We spend our lives working to provide for ourselves and our loved ones. You may have a house or flat (in the UK or overseas), shares, savings, and investments, as well as your personal possessions. All of these assets are your ‘estate’. Making a Will ensures that when you die, your estate is shared according to your wishes.
Financial support you need if you have to pay for care assistance for yourself or a loved one
With the UK’s population ageing, more people will be living with long-term care needs. Oscar Wilde once said: ‘The tragedy of old age is not that one is old, but that one is young.’ But the good news of rising life expectancy also brings with it the challenge of how we fund our future care costs. The question is: who is responsible for looking after us if we need care in old age?
Peace of mind that there is someone you trust to look after your affairs
A Lasting Power of Attorney (LPA) is a legal document that allows you to appoint one or more people to make decisions on your behalf during your lifetime. The people you appoint to manage your affairs are called the ‘attorneys’. An LPA is a completely separate legal document to your Will, although many people put them in place at the same time as getting their will written, as part of wanting to plan for the future.
Protecting, preserving or ultimately distributing wealth
As part of your Inheritance Tax planning, you may want to consider putting assets in trust – either during your lifetime or under the terms of your Will. Putting assets in trust – rather than making a direct gift to a beneficiary – can be a more flexible way of achieving your objectives.
Passing assets efficiently to the next generation remains a primary objective for many
There are many things to consider when looking to protect your family and your home. Protecting your estate is ultimately about securing more of your wealth for your loved ones and planning for what will happen after your death to make the lives of your loved ones much easier. It’s not nice to think about, but it means that your loved ones can carry out your wishes and be protected from Inheritance Tax.
If you have accumulated a number of Individual Savings Accounts (ISAs) over the years, keeping them all in one place could give you better control and help you save money. There’s a common misconception that you can’t move your existing ISAs from one provider to another. Transferring your ISAs doesn’t affect its tax-efficient status, but you should make sure that you don’t have to pay penalties or give up valuable benefits.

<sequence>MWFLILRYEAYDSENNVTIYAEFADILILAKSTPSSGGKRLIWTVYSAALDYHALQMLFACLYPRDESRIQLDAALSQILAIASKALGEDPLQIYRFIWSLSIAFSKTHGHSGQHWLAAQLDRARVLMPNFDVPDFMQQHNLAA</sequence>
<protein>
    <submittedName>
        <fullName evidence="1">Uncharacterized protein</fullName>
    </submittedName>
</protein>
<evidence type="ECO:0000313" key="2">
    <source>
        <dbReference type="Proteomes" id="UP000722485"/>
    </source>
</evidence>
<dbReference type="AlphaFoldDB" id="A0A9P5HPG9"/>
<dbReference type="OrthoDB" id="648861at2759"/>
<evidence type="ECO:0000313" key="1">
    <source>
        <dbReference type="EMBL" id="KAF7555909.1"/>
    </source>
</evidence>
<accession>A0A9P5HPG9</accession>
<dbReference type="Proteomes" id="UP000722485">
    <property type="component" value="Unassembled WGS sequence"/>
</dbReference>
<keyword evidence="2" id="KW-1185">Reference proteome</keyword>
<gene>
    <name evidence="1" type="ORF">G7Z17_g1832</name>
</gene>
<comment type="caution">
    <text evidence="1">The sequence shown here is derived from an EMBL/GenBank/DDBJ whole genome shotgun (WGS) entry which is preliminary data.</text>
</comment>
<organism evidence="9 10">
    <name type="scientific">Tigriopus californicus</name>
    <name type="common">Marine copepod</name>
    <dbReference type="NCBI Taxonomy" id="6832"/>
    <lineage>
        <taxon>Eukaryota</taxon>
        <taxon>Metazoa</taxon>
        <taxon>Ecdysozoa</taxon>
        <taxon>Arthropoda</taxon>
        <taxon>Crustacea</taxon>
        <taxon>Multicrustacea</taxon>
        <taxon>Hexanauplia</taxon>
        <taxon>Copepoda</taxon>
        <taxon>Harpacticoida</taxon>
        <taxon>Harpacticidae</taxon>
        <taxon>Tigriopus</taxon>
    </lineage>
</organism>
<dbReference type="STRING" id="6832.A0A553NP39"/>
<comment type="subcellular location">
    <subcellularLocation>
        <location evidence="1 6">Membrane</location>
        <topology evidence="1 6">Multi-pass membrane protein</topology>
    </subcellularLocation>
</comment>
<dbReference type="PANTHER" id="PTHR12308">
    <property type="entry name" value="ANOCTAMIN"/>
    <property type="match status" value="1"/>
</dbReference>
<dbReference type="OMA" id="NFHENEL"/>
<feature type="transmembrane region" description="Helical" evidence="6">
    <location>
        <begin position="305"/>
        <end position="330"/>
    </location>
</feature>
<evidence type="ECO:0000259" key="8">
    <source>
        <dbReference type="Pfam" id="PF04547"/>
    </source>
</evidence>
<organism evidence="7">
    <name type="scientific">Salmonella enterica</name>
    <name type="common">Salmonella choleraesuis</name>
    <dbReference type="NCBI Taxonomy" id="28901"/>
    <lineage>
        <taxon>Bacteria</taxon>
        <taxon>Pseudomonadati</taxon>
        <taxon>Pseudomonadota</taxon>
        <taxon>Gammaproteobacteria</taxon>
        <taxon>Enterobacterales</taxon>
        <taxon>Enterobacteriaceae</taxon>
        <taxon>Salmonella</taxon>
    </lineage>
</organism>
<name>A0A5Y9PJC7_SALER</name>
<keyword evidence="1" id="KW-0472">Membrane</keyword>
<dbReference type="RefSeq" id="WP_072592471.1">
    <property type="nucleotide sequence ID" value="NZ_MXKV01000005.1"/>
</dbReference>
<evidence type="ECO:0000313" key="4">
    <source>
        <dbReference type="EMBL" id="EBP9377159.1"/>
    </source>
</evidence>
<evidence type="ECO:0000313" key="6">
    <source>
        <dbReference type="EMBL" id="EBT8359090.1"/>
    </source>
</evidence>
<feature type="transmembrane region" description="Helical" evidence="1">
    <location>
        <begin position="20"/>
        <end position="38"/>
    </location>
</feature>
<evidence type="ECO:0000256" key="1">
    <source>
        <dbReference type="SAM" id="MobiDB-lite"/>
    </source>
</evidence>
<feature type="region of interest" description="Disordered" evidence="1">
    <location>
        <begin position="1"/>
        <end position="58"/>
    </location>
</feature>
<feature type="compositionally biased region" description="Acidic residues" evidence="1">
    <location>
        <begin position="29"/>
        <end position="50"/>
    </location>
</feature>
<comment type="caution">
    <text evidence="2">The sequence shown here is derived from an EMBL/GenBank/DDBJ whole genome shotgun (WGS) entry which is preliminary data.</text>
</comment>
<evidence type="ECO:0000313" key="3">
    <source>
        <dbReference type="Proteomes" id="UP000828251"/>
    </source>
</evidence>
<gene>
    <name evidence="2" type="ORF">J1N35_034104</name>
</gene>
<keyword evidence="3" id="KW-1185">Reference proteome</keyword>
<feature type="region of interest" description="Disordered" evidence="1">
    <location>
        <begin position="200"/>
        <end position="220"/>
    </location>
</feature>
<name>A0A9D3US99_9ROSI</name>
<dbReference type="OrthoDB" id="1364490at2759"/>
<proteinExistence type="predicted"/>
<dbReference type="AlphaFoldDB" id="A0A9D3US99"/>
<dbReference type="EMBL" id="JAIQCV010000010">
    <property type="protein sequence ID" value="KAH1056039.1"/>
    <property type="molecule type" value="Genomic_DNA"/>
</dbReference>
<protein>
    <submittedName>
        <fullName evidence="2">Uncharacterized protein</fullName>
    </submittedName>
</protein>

Visualising what really matters to you is the key to the planning process
Have you ever thought about writing a letter to yourself to describe your ideal future life, long-term life goals and the process of how to plan for them? Imagining what you want your life to be like in the long term when you retire can help you think much further ahead than you might ever have done before. Research conducted for a new campaign shows that over half (54%) of people plan their lives only days (31%) or weeks (23%) ahead.
Getting the date right can help you reach your destination sooner
At some point you’ll say ‘goodbye’ to your co-workers, get into your car and drive towards the next phase of your life – retirement. But when will that be? The move to retirement is one of the most important decisions you’ll make, so it’s not surprising that determining the date is harder than you may ever expect.
More than 100,000 people transferred out of Defined Benefit (DB) pensions in 2017/18. A DB pension scheme is one where the amount you’re paid is based on how many years you’ve worked for your employer and the salary you’ve earned.
How a simple list can help your loved ones after your death
Although it may not feel like it, your family finances are probably more precarious than you think. It’s all well and good when the breadwinners are healthy and working, but if something unfortunate were to happen, the outlook for those around you could change instantly.
Warde Graham is authorised and regulated by the Financial Conduct Authority no: 225466 and is bound by its rules. Your home may be repossessed if you do not keep up repayments on your mortgage. Will writing is not regulated by the Financial Conduct Authority.